Reviewed by Judy Richter
Most Americans like to think of themselves as nonracist -- at least in public -- but the dirty little secret is that racism is still woven into the fabric of our society whether intentionally or not. Playwright David Mamet brings this issue to the forefront in "Race," the 90-minute, one-act drama being staged by San Jose Stage Company. Sexism and ageism also figure into this provocative 2009 work.
The action takes place in the law office (set and lights by Michael Palumbo) of Jack Lawson (artistic director Randall King), who is white, and Henry Brown (L. Peter Callender), who is black. A wealthy, white, married man, Charles Strickland (David Arrow), comes to their office saying he has been falsely accused of rape and asking them to defend him. His alleged victim is a much younger black woman, who says the attack took place in a hotel room.
Although the attorneys aren't necessarily interested in whether or not he's guilty, they know that taking the case to a jury trial could be tricky because jurors will probably assume that he's guilty, but they also don't want to appear to be prejudiced against him. Also figuring into the attorneys' discussions is their attractive, young, black associate, Susan (ZZ Moor). She has her own opinions about the case and about the ways black women view white men and vice versa.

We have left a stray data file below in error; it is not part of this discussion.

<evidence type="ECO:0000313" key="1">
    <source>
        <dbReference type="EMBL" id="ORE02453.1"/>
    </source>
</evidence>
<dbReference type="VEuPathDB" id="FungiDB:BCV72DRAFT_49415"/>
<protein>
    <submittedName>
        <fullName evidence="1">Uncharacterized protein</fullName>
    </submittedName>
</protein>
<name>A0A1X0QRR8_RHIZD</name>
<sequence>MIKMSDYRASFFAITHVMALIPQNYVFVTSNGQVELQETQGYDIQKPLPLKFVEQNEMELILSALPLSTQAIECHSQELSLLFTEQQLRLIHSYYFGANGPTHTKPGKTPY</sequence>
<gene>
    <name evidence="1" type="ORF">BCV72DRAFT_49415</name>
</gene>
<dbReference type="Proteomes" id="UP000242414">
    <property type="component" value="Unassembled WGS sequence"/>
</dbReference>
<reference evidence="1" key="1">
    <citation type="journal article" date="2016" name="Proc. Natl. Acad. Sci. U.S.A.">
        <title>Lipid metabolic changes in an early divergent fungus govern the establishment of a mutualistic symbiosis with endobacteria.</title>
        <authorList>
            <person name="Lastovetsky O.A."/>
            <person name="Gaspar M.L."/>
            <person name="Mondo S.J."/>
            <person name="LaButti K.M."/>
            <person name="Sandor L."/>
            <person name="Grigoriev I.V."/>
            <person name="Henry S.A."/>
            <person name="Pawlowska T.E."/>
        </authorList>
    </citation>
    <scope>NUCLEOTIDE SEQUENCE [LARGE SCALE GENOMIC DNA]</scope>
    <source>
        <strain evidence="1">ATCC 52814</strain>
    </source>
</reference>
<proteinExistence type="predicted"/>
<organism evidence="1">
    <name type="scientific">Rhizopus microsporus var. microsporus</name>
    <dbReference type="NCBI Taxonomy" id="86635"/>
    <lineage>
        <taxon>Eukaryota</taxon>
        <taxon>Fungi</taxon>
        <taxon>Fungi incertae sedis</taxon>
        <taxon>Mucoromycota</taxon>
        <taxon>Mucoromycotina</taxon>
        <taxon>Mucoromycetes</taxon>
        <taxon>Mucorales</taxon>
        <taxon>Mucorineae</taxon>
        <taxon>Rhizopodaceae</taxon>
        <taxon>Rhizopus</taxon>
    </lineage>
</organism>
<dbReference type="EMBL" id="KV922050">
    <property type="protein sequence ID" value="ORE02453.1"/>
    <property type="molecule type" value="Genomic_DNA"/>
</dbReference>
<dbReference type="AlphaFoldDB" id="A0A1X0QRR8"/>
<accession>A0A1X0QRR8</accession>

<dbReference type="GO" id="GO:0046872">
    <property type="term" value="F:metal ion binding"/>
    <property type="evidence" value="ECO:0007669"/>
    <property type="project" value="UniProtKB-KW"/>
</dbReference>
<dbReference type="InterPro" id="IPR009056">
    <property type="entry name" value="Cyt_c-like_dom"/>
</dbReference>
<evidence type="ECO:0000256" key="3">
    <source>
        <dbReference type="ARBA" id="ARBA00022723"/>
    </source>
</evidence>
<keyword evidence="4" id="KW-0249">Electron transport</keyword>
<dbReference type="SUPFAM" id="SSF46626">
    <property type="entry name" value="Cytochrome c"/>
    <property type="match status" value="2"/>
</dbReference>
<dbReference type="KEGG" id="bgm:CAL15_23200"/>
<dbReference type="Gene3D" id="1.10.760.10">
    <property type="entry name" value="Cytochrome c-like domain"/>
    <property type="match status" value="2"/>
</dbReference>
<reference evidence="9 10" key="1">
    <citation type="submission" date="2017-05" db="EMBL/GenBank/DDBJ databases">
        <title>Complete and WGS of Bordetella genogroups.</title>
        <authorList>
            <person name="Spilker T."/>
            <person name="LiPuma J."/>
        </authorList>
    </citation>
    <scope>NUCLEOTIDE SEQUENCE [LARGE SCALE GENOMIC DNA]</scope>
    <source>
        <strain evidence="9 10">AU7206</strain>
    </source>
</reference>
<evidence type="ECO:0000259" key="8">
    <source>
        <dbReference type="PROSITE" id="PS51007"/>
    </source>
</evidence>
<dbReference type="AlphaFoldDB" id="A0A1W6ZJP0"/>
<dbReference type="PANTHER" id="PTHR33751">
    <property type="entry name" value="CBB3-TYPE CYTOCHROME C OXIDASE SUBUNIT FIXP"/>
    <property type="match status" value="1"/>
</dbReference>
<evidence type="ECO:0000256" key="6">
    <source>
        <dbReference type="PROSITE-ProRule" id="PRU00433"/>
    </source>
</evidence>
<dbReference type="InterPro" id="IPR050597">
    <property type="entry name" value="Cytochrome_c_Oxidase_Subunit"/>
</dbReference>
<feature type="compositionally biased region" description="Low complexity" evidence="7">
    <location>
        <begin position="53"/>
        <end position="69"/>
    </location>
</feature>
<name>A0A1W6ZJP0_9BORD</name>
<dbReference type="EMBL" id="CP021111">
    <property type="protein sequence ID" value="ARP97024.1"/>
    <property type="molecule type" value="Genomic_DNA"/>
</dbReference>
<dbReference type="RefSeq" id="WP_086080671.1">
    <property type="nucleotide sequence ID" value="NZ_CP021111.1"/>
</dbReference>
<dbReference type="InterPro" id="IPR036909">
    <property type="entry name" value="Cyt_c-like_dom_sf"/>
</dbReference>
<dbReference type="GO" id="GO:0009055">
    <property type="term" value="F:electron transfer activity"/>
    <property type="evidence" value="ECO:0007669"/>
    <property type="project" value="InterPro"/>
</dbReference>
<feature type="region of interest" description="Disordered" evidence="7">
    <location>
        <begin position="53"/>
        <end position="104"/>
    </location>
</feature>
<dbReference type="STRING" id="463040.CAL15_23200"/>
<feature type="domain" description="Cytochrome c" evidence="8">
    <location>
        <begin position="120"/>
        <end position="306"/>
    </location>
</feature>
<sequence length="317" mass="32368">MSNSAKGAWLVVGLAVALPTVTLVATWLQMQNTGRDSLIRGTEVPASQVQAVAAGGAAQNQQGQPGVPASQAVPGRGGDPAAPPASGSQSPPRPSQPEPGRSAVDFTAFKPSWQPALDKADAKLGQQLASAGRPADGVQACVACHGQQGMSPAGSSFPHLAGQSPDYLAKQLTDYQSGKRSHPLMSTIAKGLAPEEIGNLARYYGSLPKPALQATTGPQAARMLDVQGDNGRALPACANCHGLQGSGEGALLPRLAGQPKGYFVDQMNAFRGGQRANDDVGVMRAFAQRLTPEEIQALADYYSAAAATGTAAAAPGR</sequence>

Like so many of Mamet's plays, such as "Oleanna," "Speed-the-Plow," the Pulitzer-winning "Glengarry Glen Ross" and others, there are no clear-cut answers or resolutions. Ambiguity and anger reign as the two partners and Susan explore the ramifications of race in their own situation as well as their client's.
Director Tony Kelly keeps the action flowing smoothly. The costumes (kudos for Susan's outfits) are by Jean Cardinale. The sound design by John Koss features songs played too loud before the play starts and between scenes.
All four actors handle their roles well in this tense, topical drama that gets the company's 30th season off to a strong start.Return to Home Page